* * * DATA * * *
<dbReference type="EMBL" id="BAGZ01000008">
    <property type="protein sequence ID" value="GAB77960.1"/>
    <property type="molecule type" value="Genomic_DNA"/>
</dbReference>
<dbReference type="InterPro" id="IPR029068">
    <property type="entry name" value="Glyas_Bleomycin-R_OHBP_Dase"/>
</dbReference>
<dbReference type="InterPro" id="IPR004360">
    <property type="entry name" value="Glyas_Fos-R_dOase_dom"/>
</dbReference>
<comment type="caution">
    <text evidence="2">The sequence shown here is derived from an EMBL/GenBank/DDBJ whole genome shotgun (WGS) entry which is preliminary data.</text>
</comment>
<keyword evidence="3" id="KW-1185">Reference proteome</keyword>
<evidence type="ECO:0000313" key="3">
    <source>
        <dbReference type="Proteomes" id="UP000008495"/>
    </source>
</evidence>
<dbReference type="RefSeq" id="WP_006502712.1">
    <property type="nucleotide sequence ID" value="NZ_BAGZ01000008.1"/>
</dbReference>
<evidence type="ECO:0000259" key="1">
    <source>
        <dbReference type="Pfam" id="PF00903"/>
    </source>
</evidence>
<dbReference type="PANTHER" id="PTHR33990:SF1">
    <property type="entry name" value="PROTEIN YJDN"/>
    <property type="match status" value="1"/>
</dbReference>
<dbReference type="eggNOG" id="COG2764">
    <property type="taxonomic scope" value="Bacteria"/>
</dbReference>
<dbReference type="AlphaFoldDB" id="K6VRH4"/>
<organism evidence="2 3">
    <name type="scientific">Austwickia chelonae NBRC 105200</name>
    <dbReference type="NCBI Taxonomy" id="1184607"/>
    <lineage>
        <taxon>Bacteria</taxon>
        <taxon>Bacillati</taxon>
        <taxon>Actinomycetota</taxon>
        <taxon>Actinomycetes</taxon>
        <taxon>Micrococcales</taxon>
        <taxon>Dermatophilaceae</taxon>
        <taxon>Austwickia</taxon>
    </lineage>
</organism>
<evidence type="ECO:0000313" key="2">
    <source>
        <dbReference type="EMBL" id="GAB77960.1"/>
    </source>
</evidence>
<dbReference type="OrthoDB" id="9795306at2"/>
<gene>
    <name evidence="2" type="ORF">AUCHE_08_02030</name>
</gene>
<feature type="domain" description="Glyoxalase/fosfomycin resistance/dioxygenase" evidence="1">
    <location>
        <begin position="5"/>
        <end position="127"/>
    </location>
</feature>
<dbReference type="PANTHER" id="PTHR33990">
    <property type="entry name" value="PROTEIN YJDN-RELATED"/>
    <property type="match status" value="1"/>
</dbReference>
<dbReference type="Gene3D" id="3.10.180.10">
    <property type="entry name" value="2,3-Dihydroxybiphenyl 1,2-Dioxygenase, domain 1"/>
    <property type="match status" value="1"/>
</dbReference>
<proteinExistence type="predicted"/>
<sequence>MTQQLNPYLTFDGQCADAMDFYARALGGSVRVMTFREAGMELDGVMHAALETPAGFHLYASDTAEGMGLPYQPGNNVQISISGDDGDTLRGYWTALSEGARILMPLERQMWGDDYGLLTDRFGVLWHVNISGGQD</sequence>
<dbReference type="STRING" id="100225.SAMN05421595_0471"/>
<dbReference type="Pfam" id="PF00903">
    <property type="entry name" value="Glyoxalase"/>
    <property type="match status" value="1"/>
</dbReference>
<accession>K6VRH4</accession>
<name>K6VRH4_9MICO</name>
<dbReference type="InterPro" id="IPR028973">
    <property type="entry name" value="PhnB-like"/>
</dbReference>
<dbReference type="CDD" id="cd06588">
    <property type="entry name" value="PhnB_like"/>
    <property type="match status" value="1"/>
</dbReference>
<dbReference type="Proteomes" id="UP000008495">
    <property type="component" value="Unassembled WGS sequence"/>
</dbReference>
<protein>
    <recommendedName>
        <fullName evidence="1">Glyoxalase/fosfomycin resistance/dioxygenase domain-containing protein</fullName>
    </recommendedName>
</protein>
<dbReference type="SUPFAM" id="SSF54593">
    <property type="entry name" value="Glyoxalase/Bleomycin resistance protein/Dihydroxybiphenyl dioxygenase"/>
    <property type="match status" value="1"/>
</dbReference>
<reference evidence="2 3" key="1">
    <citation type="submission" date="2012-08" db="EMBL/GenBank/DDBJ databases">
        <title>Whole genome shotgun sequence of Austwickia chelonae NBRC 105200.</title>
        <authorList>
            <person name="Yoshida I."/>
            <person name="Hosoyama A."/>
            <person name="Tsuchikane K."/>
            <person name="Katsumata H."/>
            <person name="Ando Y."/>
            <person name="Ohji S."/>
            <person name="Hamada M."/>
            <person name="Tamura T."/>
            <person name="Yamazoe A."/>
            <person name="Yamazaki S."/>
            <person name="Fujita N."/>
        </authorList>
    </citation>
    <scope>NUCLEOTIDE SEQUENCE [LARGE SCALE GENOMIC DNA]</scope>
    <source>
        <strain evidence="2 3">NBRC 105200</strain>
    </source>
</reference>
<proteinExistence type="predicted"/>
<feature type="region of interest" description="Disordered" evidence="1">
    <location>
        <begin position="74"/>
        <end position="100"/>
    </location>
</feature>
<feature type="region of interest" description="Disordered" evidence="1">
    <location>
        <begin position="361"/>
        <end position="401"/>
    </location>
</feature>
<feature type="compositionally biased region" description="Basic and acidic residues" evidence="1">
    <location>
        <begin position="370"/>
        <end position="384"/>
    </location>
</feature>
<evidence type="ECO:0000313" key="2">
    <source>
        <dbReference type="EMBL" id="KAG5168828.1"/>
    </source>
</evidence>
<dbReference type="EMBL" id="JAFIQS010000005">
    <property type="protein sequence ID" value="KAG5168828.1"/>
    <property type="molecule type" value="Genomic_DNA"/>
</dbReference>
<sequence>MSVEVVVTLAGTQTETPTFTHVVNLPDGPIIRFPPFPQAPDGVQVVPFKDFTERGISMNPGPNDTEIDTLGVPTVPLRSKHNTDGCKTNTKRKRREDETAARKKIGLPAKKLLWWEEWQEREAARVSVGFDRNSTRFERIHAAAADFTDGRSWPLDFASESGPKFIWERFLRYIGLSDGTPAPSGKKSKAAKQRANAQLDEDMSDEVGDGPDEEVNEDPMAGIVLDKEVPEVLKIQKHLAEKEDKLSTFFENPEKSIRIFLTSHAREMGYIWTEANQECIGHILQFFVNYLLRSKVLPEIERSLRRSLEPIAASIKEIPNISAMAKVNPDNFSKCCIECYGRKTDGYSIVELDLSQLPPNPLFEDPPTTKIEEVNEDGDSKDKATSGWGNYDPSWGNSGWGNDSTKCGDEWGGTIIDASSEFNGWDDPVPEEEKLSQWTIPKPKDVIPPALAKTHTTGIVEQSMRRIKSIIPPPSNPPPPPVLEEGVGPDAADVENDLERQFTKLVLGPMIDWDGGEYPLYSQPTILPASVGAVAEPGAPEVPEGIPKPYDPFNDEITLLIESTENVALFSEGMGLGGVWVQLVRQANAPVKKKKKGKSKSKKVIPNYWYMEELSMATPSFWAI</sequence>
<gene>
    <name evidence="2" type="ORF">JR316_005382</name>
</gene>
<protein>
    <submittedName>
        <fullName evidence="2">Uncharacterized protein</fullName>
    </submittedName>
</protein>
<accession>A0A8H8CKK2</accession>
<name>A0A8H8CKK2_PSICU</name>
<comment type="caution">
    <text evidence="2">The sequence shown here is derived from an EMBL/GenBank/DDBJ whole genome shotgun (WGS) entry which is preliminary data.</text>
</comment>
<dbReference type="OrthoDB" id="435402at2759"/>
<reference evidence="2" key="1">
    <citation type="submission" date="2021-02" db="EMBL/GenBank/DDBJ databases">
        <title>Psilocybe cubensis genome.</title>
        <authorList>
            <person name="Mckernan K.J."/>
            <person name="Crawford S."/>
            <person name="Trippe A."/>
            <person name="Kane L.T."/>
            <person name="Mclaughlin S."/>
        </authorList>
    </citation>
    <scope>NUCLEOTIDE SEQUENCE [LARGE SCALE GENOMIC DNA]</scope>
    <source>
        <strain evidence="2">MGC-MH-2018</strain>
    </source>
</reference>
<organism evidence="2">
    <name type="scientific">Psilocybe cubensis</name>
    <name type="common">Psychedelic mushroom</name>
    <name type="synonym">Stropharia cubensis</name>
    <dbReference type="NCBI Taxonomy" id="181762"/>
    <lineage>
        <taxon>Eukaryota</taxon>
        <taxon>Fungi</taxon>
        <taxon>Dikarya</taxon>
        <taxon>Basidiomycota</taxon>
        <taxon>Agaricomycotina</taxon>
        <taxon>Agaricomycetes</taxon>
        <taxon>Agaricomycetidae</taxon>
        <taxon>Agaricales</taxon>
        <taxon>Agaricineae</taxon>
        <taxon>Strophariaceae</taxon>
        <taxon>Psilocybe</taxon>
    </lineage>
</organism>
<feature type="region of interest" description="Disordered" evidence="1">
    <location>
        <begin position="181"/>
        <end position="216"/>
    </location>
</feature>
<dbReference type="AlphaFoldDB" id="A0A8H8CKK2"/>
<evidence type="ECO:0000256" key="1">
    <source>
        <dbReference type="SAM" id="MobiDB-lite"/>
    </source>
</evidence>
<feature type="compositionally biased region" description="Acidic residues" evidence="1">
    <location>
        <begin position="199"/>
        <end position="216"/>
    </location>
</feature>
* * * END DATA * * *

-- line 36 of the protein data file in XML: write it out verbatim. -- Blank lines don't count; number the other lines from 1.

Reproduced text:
<organism evidence="2 3">